Two more North East primary schools have been forced to close amid concerns classrooms could collapse due to a crumble-risk concrete.

Last Thursday (August 31) more than 100 schools and colleges were told to partially or fully close their buildings days before they were due to welcome pupils back after the summer holidays.

As of Friday (September 1) nine schools across the region had told parents they had to change plans for the new term after potentially dangerous reinforced autoclaved aerated concrete (RAAC) was found.

Read more: LISTED: The North East schools forced to close over collapse-risk concrete fears

Now parents at two more primary schools have been left to find alternative childcare arrangements for this week after they had to close.

St Benet’s Catholic Primary School in Ouston, Chester-le-Street and St Anne’s Catholic Primary in Gateshead both revealed over the weekend they too are affected.

It takes the number of schools closed in our region to 11.

In a post on Facebook the Bishop Wilkinson Catholic Education Trust, which both schools are part of, said: “DfE-commissioned surveys recently identified that RAAC panels were used in the construction of three of our Trust school buildings. On the afternoon of Thursday August 31, the Trust was directed by the DfE they have taken the difficult decision to temporarily deem the three schools as sites that must not reopen next week.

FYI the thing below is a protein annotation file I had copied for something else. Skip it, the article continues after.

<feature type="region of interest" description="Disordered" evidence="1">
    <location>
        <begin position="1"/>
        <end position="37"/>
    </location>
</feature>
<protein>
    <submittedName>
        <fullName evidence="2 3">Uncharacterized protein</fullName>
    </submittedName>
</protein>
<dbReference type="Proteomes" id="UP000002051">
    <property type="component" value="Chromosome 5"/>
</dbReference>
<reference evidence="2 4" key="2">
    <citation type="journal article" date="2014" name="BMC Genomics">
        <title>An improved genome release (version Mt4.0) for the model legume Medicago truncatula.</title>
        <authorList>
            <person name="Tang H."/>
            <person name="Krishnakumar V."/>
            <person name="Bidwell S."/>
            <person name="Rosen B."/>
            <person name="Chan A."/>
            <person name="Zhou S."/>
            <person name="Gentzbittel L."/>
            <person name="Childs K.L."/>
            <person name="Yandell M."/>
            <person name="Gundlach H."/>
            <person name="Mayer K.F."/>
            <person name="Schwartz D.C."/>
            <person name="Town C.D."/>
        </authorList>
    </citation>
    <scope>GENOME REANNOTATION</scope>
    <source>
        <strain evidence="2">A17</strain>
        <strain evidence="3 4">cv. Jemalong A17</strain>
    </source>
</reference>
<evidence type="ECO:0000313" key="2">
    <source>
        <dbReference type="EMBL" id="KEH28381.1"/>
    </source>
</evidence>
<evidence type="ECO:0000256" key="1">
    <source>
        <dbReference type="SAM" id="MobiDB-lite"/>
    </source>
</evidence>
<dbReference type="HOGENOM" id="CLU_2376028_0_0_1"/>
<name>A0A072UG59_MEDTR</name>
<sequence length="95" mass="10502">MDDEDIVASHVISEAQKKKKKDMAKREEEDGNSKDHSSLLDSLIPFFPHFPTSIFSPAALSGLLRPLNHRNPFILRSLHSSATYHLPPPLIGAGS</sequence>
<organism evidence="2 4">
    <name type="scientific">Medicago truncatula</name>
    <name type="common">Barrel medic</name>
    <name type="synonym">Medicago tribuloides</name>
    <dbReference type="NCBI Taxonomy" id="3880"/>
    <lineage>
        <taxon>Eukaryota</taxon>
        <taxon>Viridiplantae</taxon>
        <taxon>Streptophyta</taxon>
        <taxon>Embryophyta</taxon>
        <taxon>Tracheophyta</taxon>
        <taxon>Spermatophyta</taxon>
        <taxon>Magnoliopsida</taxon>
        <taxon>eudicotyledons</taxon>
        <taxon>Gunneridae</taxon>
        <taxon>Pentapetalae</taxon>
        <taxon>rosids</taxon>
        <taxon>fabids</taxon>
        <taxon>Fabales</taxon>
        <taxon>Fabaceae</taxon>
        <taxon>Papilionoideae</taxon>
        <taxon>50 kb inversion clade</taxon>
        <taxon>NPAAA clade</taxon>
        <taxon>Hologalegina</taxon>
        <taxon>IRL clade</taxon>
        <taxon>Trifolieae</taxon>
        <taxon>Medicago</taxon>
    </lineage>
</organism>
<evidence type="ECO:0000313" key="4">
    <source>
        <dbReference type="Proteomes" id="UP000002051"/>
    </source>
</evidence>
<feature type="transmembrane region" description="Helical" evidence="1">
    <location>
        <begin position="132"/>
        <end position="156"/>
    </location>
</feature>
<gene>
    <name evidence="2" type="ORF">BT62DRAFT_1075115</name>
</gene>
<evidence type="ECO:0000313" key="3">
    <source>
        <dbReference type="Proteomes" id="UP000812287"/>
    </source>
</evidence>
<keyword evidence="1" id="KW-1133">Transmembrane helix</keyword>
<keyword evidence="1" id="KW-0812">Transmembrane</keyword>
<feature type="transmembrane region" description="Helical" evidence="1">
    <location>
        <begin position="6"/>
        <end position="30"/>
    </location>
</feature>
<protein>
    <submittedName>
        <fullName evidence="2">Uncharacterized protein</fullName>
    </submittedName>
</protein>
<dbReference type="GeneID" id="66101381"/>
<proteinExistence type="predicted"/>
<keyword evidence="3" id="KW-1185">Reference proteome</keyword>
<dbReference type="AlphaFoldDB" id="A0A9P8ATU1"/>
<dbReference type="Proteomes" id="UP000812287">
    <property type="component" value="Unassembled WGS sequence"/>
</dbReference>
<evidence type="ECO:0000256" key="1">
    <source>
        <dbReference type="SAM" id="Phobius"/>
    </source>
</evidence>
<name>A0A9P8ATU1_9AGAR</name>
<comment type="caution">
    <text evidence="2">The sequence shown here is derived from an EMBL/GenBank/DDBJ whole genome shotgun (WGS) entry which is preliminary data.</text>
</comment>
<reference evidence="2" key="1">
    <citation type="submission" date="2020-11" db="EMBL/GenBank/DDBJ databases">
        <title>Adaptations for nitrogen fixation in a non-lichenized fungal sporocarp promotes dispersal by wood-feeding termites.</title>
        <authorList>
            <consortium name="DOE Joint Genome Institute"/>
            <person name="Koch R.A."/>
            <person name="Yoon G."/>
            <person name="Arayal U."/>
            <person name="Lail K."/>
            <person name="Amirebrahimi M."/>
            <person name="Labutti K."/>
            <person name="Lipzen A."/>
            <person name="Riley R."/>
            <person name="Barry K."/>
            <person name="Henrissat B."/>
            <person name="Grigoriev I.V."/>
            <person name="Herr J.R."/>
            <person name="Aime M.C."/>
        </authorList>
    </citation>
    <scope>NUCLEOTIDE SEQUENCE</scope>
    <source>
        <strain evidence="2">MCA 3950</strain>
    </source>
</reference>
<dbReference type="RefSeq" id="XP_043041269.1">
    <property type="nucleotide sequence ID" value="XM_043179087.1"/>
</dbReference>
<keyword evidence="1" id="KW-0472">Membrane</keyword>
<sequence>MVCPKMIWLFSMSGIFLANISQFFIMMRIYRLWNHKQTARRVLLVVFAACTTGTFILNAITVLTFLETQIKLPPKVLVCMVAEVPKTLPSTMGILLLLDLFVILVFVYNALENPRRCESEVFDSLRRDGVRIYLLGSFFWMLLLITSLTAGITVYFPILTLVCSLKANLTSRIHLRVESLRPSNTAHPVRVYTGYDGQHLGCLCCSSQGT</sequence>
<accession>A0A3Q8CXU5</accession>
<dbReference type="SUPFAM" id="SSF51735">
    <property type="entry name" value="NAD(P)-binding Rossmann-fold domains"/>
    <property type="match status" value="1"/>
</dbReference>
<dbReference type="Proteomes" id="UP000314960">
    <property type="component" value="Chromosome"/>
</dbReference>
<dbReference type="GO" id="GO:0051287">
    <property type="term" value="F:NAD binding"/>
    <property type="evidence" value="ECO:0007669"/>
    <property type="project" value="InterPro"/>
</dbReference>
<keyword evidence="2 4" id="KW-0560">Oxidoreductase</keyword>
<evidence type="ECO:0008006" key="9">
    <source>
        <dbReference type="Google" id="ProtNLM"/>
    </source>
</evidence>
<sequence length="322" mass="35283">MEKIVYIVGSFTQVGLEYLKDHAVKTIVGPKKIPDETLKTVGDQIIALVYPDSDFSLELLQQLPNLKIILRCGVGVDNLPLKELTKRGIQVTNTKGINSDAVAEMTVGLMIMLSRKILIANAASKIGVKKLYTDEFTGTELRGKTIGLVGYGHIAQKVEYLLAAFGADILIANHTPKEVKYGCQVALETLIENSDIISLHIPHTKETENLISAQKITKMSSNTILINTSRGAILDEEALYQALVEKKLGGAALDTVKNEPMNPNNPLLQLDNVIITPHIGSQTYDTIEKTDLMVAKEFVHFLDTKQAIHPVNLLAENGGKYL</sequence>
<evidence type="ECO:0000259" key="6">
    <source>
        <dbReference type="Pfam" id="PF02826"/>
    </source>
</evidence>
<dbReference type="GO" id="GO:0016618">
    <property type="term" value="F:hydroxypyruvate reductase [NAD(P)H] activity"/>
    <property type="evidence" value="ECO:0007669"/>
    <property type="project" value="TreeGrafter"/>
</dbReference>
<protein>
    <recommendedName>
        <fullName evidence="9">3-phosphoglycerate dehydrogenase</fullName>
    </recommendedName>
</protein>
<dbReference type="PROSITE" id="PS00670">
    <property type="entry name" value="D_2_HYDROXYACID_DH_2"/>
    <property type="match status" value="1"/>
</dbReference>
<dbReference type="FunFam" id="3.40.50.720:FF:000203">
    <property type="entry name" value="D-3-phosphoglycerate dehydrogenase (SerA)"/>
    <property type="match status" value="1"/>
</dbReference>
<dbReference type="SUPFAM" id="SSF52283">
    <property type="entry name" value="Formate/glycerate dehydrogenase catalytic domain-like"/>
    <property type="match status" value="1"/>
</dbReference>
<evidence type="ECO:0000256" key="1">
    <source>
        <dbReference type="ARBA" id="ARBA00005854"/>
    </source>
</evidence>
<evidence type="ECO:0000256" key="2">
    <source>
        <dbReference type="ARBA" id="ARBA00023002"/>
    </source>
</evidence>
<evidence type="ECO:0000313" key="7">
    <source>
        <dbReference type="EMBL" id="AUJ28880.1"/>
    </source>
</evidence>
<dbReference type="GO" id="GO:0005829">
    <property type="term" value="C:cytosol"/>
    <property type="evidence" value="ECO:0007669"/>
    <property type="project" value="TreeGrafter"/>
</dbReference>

“Letters and text messages were sent to all staff, parents and carers on the afternoon of Friday September 1.

“We are working hard to liaise with both the DfE and the affected school teams to ensure remedial arrangements are put in place as soon as is possible in order to minimise disruption to our children’s education.

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“We absolutely appreciate the real concerns that the temporary closure may cause for our three school communities. We understand the disruption this will cause, however we have not been left with any choice from the DfE than to temporarily close as we put emergency measures in place to ensure our school site safety. We also appreciate that our children will be disappointed as they cannot come back to school to see their friends face to face at the start of the new term.”

Reinforced autoclaved aerated concrete (RAAC) was used in construction between the 1950s and mid-1990s and is prone to failure. Back in 2018 the roof of a Kent primary school collapsed and RAAC was later found to be to blame.

Schools minister Nick Gibb said on Friday the collapse of a beam previously considered safe over the summer sparked an urgent rethink on whether buildings with the aerated concrete could remain open.